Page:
The concept of community is one that has been around for quite a while (see image at left).
Originally at least partially defined as a group that shared a common physical location, this term over the last decade, with the help of the Internet, has vastly expanded to include virtual communities. (Obviously other media before the Net like radio, TV, snail mail and smoke signals have helped to knit together physically separated individuals, however the Net has simply done it on a much larger and more immediate scale).
Powering Software and Presidents
As for its power, it was the Community that became the central driver behind a “new” model of Software creation, Free and Open Source Software. No longer was code solely written by a group of engineers holed up in a room and fed pizza by sliding it under the door. It was written collaboratively by a community of mostly volunteers located around the world. And in a very different arena, it was the power of community that recently helped propel our current President to the White House.
Now with tools like Twitter and Facebook new communities are being created by the minute and companies and causes all want to know how to harness and leverage the power of community. Marketing guru Seth Godin has even jumped on the bandwagon with his book “Tribes” an inspiring but content lite work discussing how ideas, people and leaders can be brought together to accomplish big things.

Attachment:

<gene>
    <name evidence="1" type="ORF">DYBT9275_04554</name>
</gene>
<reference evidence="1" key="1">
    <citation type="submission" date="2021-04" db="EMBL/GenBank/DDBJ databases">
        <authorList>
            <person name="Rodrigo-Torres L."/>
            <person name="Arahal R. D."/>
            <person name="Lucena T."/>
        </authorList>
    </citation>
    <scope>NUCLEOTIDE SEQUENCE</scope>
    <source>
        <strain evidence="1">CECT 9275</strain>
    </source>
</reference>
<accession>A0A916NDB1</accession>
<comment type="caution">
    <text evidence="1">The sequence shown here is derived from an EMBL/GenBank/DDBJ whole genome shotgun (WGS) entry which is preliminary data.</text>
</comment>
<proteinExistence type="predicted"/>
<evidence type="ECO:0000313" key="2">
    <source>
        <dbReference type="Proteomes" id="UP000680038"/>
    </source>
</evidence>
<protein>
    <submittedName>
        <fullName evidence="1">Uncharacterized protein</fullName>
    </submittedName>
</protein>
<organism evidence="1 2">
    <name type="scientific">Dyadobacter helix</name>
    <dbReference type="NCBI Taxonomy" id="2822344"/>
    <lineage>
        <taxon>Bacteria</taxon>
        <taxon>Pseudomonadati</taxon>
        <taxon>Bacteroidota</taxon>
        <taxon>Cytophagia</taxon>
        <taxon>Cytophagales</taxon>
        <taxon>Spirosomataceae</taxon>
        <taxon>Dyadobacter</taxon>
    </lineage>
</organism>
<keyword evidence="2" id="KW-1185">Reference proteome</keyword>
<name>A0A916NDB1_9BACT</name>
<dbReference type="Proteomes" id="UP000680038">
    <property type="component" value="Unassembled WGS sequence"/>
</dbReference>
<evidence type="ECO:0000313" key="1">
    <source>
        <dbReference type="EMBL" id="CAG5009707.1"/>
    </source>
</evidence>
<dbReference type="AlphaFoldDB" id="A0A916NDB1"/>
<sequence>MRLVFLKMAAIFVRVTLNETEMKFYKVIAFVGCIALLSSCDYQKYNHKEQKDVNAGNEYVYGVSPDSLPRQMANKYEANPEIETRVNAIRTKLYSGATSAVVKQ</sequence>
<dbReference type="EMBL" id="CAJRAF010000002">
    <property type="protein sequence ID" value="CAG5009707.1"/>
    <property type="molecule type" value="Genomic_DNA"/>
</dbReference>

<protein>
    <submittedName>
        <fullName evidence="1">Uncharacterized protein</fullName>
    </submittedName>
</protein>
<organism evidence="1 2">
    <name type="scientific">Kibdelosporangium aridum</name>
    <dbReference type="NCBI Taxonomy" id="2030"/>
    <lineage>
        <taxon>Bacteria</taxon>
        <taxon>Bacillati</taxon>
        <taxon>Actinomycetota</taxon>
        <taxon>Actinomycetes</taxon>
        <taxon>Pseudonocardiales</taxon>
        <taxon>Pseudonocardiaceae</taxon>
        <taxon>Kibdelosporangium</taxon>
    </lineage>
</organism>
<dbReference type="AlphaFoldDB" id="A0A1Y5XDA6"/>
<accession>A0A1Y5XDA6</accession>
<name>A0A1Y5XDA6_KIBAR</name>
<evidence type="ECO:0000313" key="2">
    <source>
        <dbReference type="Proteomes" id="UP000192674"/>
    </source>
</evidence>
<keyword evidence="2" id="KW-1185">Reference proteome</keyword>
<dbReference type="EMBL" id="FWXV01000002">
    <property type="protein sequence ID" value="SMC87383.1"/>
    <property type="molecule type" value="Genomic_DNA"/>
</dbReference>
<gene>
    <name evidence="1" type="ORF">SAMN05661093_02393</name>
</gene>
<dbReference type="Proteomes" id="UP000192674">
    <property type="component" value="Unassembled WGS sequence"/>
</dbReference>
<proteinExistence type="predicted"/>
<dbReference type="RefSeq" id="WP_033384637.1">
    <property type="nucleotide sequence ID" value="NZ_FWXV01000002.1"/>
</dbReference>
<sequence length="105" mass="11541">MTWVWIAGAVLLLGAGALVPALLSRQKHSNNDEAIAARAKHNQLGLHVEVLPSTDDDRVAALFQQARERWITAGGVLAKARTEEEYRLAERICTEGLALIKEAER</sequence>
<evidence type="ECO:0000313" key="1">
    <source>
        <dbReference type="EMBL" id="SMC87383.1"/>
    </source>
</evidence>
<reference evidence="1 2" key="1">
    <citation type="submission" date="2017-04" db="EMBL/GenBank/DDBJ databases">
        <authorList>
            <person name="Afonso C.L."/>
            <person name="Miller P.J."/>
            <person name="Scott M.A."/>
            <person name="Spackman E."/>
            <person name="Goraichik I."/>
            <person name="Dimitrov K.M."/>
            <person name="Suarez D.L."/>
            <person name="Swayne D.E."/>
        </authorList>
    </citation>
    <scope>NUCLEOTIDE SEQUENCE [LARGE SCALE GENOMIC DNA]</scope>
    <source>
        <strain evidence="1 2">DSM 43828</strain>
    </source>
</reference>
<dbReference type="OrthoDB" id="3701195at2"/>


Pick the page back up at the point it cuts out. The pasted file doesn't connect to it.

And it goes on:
“I’m in charge here” doesn’t work for a Community
Although it may be obvious to some, the most important thing to know about a community is that its about influence and not control. You can’t direct a community to do anything. What you can do is provide great products, ideas etc that your community can get behind, promote and help make better. Its about acknowledging their help and providing the tools and resources to help them help you. As Max Spevack, the former Community Manager for Fedora Linux once told me, “It’s about the power of persuasion and ‘thank you.’” Or as the motto of Obama’s field campaign states: “Respect. Empower. Include.” [Note: this paragraph is recycled from a previous entry]
Learn How to Community
If you want to learn more from the folks actually doing it you may want to check out The Community Leadership Seminar that is being held on July 18-19 in San Jose, CA. The event is the brainchild of Ubuntu Community manager Jono Bacon and is supported by O’Reilly events. As the website says
The event pulls together the leading minds in community management, relations and online collaboration to discuss, debate and continue to refine the art of building an effective and capable community.
In true community fashion the majority of sessions will be an unconference format where the topics for discussion will be decided on the day and will be characterized by discussions as opposed to lectures.
And the cost — FREE. So if you’re heading out to OSCON, which runs from July 20 to 24th, you may want to come out a couple days early. Or you may just want to attend the event. Its got an amazing list of attendees already signed up.
Pau for now…